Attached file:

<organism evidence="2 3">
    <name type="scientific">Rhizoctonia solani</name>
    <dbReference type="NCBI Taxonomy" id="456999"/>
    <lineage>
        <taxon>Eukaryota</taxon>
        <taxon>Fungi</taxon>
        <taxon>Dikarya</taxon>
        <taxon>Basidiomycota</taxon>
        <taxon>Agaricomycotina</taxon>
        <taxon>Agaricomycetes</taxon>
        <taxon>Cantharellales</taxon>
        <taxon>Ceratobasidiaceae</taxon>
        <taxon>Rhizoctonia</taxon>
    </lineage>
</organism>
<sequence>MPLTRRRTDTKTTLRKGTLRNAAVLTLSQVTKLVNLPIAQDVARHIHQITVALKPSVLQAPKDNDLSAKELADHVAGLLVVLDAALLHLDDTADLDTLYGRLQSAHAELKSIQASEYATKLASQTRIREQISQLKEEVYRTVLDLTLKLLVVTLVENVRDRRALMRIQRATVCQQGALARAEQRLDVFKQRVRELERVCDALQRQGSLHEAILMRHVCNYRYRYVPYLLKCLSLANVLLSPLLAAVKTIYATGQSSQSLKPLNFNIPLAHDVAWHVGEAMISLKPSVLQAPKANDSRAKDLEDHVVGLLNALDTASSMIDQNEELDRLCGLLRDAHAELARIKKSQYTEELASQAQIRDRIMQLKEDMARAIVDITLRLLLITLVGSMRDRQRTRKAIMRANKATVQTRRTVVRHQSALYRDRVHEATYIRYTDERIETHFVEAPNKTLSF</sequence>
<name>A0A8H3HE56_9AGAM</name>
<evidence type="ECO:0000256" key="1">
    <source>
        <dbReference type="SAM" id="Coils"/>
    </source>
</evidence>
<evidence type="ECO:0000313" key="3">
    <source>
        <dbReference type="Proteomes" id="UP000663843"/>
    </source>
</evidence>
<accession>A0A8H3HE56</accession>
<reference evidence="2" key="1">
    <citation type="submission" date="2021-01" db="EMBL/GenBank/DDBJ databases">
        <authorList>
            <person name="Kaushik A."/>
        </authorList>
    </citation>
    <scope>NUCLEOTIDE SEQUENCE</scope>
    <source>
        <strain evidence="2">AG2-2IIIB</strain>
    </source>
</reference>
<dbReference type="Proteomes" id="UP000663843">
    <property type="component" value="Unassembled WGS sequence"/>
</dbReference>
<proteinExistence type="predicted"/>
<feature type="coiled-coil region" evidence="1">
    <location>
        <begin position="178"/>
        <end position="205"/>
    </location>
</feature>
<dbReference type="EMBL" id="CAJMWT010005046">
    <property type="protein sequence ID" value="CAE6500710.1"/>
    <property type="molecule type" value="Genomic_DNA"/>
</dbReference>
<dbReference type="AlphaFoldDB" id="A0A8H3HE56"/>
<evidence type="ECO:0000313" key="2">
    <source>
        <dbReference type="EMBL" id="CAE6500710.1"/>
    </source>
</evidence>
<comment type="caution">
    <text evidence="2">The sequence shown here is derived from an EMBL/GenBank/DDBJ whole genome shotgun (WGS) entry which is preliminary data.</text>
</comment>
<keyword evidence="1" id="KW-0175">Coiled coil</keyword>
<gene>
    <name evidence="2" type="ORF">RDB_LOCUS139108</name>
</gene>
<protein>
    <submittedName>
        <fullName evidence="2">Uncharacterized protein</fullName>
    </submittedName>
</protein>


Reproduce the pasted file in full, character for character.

<organism evidence="2 3">
    <name type="scientific">Rhizoctonia solani</name>
    <dbReference type="NCBI Taxonomy" id="456999"/>
    <lineage>
        <taxon>Eukaryota</taxon>
        <taxon>Fungi</taxon>
        <taxon>Dikarya</taxon>
        <taxon>Basidiomycota</taxon>
        <taxon>Agaricomycotina</taxon>
        <taxon>Agaricomycetes</taxon>
        <taxon>Cantharellales</taxon>
        <taxon>Ceratobasidiaceae</taxon>
        <taxon>Rhizoctonia</taxon>
    </lineage>
</organism>
<sequence>MPLTRRRTDTKTTLRKGTLRNAAVLTLSQVTKLVNLPIAQDVARHIHQITVALKPSVLQAPKDNDLSAKELADHVAGLLVVLDAALLHLDDTADLDTLYGRLQSAHAELKSIQASEYATKLASQTRIREQISQLKEEVYRTVLDLTLKLLVVTLVENVRDRRALMRIQRATVCQQGALARAEQRLDVFKQRVRELERVCDALQRQGSLHEAILMRHVCNYRYRYVPYLLKCLSLANVLLSPLLAAVKTIYATGQSSQSLKPLNFNIPLAHDVAWHVGEAMISLKPSVLQAPKANDSRAKDLEDHVVGLLNALDTASSMIDQNEELDRLCGLLRDAHAELARIKKSQYTEELASQAQIRDRIMQLKEDMARAIVDITLRLLLITLVGSMRDRQRTRKAIMRANKATVQTRRTVVRHQSALYRDRVHEATYIRYTDERIETHFVEAPNKTLSF</sequence>
<name>A0A8H3HE56_9AGAM</name>
<evidence type="ECO:0000256" key="1">
    <source>
        <dbReference type="SAM" id="Coils"/>
    </source>
</evidence>
<evidence type="ECO:0000313" key="3">
    <source>
        <dbReference type="Proteomes" id="UP000663843"/>
    </source>
</evidence>
<accession>A0A8H3HE56</accession>
<reference evidence="2" key="1">
    <citation type="submission" date="2021-01" db="EMBL/GenBank/DDBJ databases">
        <authorList>
            <person name="Kaushik A."/>
        </authorList>
    </citation>
    <scope>NUCLEOTIDE SEQUENCE</scope>
    <source>
        <strain evidence="2">AG2-2IIIB</strain>
    </source>
</reference>
<dbReference type="Proteomes" id="UP000663843">
    <property type="component" value="Unassembled WGS sequence"/>
</dbReference>
<proteinExistence type="predicted"/>
<feature type="coiled-coil region" evidence="1">
    <location>
        <begin position="178"/>
        <end position="205"/>
    </location>
</feature>
<dbReference type="EMBL" id="CAJMWT010005046">
    <property type="protein sequence ID" value="CAE6500710.1"/>
    <property type="molecule type" value="Genomic_DNA"/>
</dbReference>
<dbReference type="AlphaFoldDB" id="A0A8H3HE56"/>
<evidence type="ECO:0000313" key="2">
    <source>
        <dbReference type="EMBL" id="CAE6500710.1"/>
    </source>
</evidence>
<comment type="caution">
    <text evidence="2">The sequence shown here is derived from an EMBL/GenBank/DDBJ whole genome shotgun (WGS) entry which is preliminary data.</text>
</comment>
<keyword evidence="1" id="KW-0175">Coiled coil</keyword>
<gene>
    <name evidence="2" type="ORF">RDB_LOCUS139108</name>
</gene>
<protein>
    <submittedName>
        <fullName evidence="2">Uncharacterized protein</fullName>
    </submittedName>
</protein>